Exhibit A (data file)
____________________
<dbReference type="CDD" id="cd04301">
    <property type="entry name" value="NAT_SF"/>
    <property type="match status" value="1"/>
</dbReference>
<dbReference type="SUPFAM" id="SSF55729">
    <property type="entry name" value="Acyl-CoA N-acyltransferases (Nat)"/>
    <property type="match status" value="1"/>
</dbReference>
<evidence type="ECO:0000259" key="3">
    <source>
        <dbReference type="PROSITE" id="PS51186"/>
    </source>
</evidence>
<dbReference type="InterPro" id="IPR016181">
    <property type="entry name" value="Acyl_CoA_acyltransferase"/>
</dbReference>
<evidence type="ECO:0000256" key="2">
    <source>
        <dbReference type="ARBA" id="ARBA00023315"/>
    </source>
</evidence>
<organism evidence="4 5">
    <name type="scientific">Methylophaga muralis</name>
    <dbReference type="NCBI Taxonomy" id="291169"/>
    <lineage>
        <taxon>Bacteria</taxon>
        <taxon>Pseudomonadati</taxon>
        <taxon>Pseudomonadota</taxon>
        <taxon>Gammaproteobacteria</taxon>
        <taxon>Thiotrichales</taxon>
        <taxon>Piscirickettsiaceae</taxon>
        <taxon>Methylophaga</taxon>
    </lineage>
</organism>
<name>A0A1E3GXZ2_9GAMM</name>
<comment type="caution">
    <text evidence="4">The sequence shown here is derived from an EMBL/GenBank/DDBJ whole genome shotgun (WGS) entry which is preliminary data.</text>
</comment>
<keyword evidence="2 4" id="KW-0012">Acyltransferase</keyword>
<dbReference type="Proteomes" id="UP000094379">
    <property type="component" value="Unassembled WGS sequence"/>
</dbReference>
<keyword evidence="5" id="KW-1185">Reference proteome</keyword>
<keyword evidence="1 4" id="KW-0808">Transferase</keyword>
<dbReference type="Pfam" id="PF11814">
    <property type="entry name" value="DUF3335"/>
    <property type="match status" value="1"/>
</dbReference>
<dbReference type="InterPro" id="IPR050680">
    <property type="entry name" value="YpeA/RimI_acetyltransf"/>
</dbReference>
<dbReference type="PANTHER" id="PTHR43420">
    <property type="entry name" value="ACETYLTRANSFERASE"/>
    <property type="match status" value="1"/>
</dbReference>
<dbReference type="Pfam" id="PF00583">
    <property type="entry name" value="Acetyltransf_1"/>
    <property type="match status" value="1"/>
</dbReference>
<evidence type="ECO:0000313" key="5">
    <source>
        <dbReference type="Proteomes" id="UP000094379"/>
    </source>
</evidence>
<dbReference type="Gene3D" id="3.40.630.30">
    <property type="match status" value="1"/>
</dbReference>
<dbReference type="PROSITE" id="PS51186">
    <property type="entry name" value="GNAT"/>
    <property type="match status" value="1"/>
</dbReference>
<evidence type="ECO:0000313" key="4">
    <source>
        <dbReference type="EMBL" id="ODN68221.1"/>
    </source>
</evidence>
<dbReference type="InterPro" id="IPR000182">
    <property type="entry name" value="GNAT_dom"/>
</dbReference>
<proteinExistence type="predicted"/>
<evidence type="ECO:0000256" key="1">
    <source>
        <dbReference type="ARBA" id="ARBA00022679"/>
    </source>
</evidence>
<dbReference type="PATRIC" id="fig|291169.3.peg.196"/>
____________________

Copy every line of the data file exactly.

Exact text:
<dbReference type="CDD" id="cd04301">
    <property type="entry name" value="NAT_SF"/>
    <property type="match status" value="1"/>
</dbReference>
<dbReference type="SUPFAM" id="SSF55729">
    <property type="entry name" value="Acyl-CoA N-acyltransferases (Nat)"/>
    <property type="match status" value="1"/>
</dbReference>
<evidence type="ECO:0000259" key="3">
    <source>
        <dbReference type="PROSITE" id="PS51186"/>
    </source>
</evidence>
<dbReference type="InterPro" id="IPR016181">
    <property type="entry name" value="Acyl_CoA_acyltransferase"/>
</dbReference>
<evidence type="ECO:0000256" key="2">
    <source>
        <dbReference type="ARBA" id="ARBA00023315"/>
    </source>
</evidence>
<organism evidence="4 5">
    <name type="scientific">Methylophaga muralis</name>
    <dbReference type="NCBI Taxonomy" id="291169"/>
    <lineage>
        <taxon>Bacteria</taxon>
        <taxon>Pseudomonadati</taxon>
        <taxon>Pseudomonadota</taxon>
        <taxon>Gammaproteobacteria</taxon>
        <taxon>Thiotrichales</taxon>
        <taxon>Piscirickettsiaceae</taxon>
        <taxon>Methylophaga</taxon>
    </lineage>
</organism>
<name>A0A1E3GXZ2_9GAMM</name>
<comment type="caution">
    <text evidence="4">The sequence shown here is derived from an EMBL/GenBank/DDBJ whole genome shotgun (WGS) entry which is preliminary data.</text>
</comment>
<keyword evidence="2 4" id="KW-0012">Acyltransferase</keyword>
<dbReference type="Proteomes" id="UP000094379">
    <property type="component" value="Unassembled WGS sequence"/>
</dbReference>
<keyword evidence="5" id="KW-1185">Reference proteome</keyword>
<keyword evidence="1 4" id="KW-0808">Transferase</keyword>
<dbReference type="Pfam" id="PF11814">
    <property type="entry name" value="DUF3335"/>
    <property type="match status" value="1"/>
</dbReference>
<dbReference type="InterPro" id="IPR050680">
    <property type="entry name" value="YpeA/RimI_acetyltransf"/>
</dbReference>
<dbReference type="PANTHER" id="PTHR43420">
    <property type="entry name" value="ACETYLTRANSFERASE"/>
    <property type="match status" value="1"/>
</dbReference>
<dbReference type="Pfam" id="PF00583">
    <property type="entry name" value="Acetyltransf_1"/>
    <property type="match status" value="1"/>
</dbReference>
<evidence type="ECO:0000313" key="5">
    <source>
        <dbReference type="Proteomes" id="UP000094379"/>
    </source>
</evidence>
<dbReference type="Gene3D" id="3.40.630.30">
    <property type="match status" value="1"/>
</dbReference>
<dbReference type="PROSITE" id="PS51186">
    <property type="entry name" value="GNAT"/>
    <property type="match status" value="1"/>
</dbReference>
<evidence type="ECO:0000313" key="4">
    <source>
        <dbReference type="EMBL" id="ODN68221.1"/>
    </source>
</evidence>
<dbReference type="InterPro" id="IPR000182">
    <property type="entry name" value="GNAT_dom"/>
</dbReference>
<proteinExistence type="predicted"/>
<evidence type="ECO:0000256" key="1">
    <source>
        <dbReference type="ARBA" id="ARBA00022679"/>
    </source>
</evidence>
<dbReference type="PATRIC" id="fig|291169.3.peg.196"/>